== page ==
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Showing posts from June, 2011

Do schools kill creativity?

While looking for resources to share with teachers in our upcoming Ka Hua course, I came across this video. Aside from the ever so engaging speech by Sir Ken Robinson on public education, I really enjoyed the visual presentation by RSAnimation. It reminded me of those Commoncraft videos many of us are familiar with. The presentaiton really got me thinking about how we teach and the future of education. Enjoy.

Mobile Language Learning

I just read an article that lead me on a path to download some new apps. The author's goal was to find out how language learners use and perceive mobile phones for education. He carried out a small-scale case study with learners of English in Hong Kong. What he discovered was that language learning was occurring through referential tools (translators, dictionaries) as well as social networking tools. This was specifically for English, so I could see how incidental learning was easier since a vast majority of the applications they wanted to use were in English or easier to use English language to communicate. In terms of incidental learning for other languages, I don't believe there's enough out there to make this happen. I was interested to see the kinds of applications they were using and how it may be useful for the types of things we would like to develop. I downloaded the MyWordBook application and really liked how you could add vocabulary words, definition, sentence e

Project management & customer service

Here's some blog posts from our friend Seth Godin that relate to project management and customer service. Reinforces the "and, but . .philosophy." Food for thought as we prepare to do more of each: Irrational vs. unreasonable "Customers and team members make irrational requests all the time. That doesn't make them unreasonable. If satisfying their request moves things forward, it's not always worth the effort to teach someone a lesson. Sometimes, it's more effective to just embrace their irrationality. Being right doesn't always have to be the goal." Disaster Tolerance "Not all disasters can be avoided. Not all disasters are fatal. If you accept these two truths, your approach to risk will change. If you build a disaster-tolerant project, you will be more willing to challenge the fates and won't hide out. The disaster-tolerant approach means that you can focus on the upside of risk instead of obsessing about the wors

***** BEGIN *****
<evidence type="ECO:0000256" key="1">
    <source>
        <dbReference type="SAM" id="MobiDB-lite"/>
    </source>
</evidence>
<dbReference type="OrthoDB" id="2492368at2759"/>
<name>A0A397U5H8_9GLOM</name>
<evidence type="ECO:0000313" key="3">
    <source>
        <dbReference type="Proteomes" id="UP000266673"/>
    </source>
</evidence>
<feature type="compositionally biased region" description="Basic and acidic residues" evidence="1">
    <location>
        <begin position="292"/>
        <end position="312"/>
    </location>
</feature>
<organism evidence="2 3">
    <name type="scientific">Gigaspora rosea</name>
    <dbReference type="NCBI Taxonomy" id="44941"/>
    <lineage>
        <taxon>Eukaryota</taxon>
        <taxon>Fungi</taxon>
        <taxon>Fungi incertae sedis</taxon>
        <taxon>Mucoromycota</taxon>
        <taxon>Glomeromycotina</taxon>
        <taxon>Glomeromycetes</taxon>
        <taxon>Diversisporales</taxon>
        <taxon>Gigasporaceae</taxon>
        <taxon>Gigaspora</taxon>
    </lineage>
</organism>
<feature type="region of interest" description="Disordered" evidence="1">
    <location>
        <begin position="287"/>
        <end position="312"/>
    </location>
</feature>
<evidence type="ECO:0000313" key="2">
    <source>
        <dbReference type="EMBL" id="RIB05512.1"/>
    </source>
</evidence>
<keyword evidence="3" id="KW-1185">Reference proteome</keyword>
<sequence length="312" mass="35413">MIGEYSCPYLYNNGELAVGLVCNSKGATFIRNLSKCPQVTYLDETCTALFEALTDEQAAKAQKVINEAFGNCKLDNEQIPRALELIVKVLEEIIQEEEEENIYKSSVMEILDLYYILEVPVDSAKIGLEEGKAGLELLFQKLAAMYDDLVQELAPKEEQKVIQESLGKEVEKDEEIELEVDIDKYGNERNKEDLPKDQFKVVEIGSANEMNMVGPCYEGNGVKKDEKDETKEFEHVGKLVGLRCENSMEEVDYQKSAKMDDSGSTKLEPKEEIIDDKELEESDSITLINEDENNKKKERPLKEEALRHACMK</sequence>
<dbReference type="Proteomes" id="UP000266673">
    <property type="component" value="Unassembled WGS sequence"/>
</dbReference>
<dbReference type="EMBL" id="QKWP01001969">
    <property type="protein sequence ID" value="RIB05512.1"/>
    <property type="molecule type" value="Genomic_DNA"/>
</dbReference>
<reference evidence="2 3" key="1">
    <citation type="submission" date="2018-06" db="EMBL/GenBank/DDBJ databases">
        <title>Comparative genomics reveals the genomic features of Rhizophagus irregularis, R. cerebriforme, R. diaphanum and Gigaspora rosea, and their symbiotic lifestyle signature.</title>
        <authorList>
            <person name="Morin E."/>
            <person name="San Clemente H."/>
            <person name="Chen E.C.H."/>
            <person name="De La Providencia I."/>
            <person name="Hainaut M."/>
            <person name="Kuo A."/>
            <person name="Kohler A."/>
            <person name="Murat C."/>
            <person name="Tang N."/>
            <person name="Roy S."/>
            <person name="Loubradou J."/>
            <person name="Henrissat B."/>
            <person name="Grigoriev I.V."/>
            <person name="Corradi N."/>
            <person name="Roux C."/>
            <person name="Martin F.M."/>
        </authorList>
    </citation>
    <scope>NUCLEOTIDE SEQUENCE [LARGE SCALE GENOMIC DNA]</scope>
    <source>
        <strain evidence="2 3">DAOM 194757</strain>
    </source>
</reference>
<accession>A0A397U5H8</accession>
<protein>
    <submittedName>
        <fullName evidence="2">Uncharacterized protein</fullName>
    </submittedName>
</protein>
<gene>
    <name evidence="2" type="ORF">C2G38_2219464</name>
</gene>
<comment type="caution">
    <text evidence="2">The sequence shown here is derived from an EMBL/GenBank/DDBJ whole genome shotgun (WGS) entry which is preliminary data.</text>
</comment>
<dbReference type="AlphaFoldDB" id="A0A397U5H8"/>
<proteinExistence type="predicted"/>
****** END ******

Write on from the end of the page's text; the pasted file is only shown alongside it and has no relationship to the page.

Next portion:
Ka Hua Resources - Part IV

So here's my final post sharing resources we've included in the A`o Kumu Ka Hua course. This course development process is probably where, for the second half of this FY, I did most of my professional development from finding research to creating content to becoming much more familiar with the ADDIE process and even learning some of the new functions of Bb 9.1 (not all of them easy, but definitely a lot easier for instructors to update, revise and create their own content which is great considering our inevitable increase in part-time instructors facilitating our courses). One of the things I wanted to focus on in developing the Ka Hua course was modeling promising online facilitation and development practices and highlighting each time a practice was modeled - kind of like a "teachable moment." I got the idea from helping my husband with his coaching certification online course. Some of the content in the course is a bit outdated, but the format was very intera

You've Been Reorganized. Now What?

I recently began subscribing to the Harvard Business Review and have found many interesting and informative articles and videos on a variety of topics including - yes, reorganization. Here's a blog post by Ron Ashkenas that is very relevant for all of us. At first, I thought it would be a negative portrayal of reorganization, but it's actually very practical and, I think, reaffirms what we are all going through, but also highlights the positive steps we've already taken to address the question of "Now what?" Click on the image to go to the blog post.

Ka Hua course resources - Part III

Kelly Cua actually found this video that I thought would be a good resource for us to review as we transition toward offering more support services and as we look to refine our processes and procedures. The model we currently use in support service projects is the ADDIE model. This video gives a brief overview of both the model and the instructional design process: We provide this video to the Ka Hua course participants because they will also use the ADDIE process to create their Technology Training Modules. Last Ka Hua course posting on Promising Practice Spotlights coming soon . . .

Ka Hua Resources Part II

Because teachers in the course will be developing Technology Training Modules to train teachers at their school in the use of a Web 2.0 or other program to enhance student learning, we have them review 21st century teaching. They already have a pretty solid understanding of it from the Ke Kumu course so we provide just a few more. One of them, which I think will make a good debate, is an blog posting by James O`Hagen calling 21st century skills a "Catch - 21." Here's a quote that summons up O`Hagen's argument: "It has been hijacked by several companies and politicians, and has become a catch-all for educators who feel that because they plug something into a wall during their lessons, or add in some Web 2.0 tool (Glogster, Edmodo, Google Apps, Moodle, to name a few) then that constitutes a 21st Century Skills-based lesson. If you subscribe to the mindset of 21st Century Skills, realize these skills are supposed to mean so much more than just technology, but tha